I have received hundreds of emails from people wanting to build a hybrid electric bike. I have a standard response that attempts to dissuade them, which seems to work pretty well: You will have to spend about $1,400 on parts, excluding the bicycle. When it breaks — and it will break — you will be on your own to fix it. If you are not a reasonably fit cyclist and expect this bike to perform like a scooter, you are going to be disappointed.

This generally takes care of the technically challenged chain smokers looking for a cheap scooter. I don’t hear back from most, other than maybe a thank you note. If you have to ask for help, you probably shouldn’t be building one.

I designed a battery holder for my bike that I can mass-produce in my shop and keep a small inventory on hand. If someone can convince me that they know what they are doing and just want a battery holder and parts list, I’ll sell them both via PayPal. This isn’t a business that I want to expand. I make these holders for the fun of it. It’s a hobby, like building birdhouses. As soon as a competitor shows up on the internet (and one may be there already), I’m out of the business. One guy who convinced me to sell him one blew a fuse in a battery a few weeks later and broke rule No. 1 when he came back to me for advice. Turns out that he didn’t know how to use a voltmeter, which means that he probably didn’t own one.

A potential investor interested in producing these bikes also approached me not too long ago. Rightly or wrongly, I think I managed to talk him out of the idea as well.

First, there are the liability issues. Any company producing a vehicle that puts flesh-and-blood customers in close proximity to half-crazed commuters trapped inside armored tanks has to be large enough to survive lawsuits.

The company would also need to be large enough to deal with repair issues, the way power tool, computer, and car retailers do. A competitor making the same bike in China would crush a manufacturer in the U.S. In short, the company would need to be large enough to open up factories in China. The existing electric bike manufacturers tend to fit that profile. They could sell a lot more bikes if they performed like mine.

Finally, this company would have to change government regulations. I imagine this is much easier said than done. Today, electric bikes (legal ones) must be mechanically limited to 750 watts and 20 mph. Imagine cars being limited to a 100 horsepower engine and a device that turns the engine off if you exceed the speed limit. Electric bikes are also banned from most bike trails. Government just doesn’t take biking infrastructure seriously. Saving the planet isn’t going to be easy.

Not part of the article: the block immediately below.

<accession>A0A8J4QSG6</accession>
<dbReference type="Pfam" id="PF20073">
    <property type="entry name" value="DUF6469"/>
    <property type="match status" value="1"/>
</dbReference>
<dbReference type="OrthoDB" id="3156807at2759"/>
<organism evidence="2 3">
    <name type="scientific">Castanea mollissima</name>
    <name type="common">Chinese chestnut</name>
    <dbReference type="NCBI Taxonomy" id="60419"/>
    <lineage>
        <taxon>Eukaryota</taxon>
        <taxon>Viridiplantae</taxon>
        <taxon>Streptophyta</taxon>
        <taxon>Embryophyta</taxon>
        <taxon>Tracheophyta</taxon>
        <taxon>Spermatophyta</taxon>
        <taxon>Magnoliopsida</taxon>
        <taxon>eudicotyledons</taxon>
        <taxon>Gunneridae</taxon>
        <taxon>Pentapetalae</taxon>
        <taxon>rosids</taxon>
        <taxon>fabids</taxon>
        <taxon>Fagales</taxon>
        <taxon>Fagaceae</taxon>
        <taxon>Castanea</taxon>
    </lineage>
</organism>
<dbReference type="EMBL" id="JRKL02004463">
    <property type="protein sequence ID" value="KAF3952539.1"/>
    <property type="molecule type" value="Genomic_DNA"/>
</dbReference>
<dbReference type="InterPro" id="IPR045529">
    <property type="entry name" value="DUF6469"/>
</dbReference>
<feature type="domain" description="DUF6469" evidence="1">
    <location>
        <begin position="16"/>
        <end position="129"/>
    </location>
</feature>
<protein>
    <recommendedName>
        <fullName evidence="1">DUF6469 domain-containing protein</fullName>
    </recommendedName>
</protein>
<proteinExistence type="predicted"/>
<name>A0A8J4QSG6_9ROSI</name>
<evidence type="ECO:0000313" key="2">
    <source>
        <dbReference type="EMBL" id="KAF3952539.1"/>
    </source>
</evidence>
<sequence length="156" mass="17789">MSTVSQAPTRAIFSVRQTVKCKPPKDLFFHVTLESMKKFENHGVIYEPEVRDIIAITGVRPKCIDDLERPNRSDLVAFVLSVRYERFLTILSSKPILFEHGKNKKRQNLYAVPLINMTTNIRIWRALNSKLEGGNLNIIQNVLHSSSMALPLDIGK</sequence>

I have built a few of these bikes for people I know, or officially, they built them with my assistance. The above picture is one of them. Building a bike now and then with someone while drinking beers is fun — building them for a living would be something else altogether. Interestingly enough, one guy took off with it before I could brief him on its operation and managed to disable it three times in a few days.

First he blew the fuse leading to the battery. I had deliberately installed an undersized one so he would learn to use the throttle carefully. Next, he didn’t realize that if discharged too far, the Dewalt charger would reject a pack as being damaged. When the charger rejected one, he rode around with just two packs instead of four, which doubled the current drain on them, thus blowing the 15-amp fuse in another. I managed to repair that battery easily enough, but he had to replace the other one when I determined that a repair wasn’t feasible. I feel like the repairman in my favorite movie, Brazil, who rappels into high-rise apartments to fix broken appliances. Not being licensed to do so, he is labeled as a terrorist and pursued by teams of heavily armed police.

I was riding along yesterday when I noticed a gaggle of teenage boys on a street corner. I thought I’d give them a thrill and goosed it while hugging the curb. I could hear the Doppler effect on their hoots and hollers as I crested the hill. Just planting a meme. Anyone interested in joining me in a Critical Mass ride can drop me a line at the email address listed with my profile.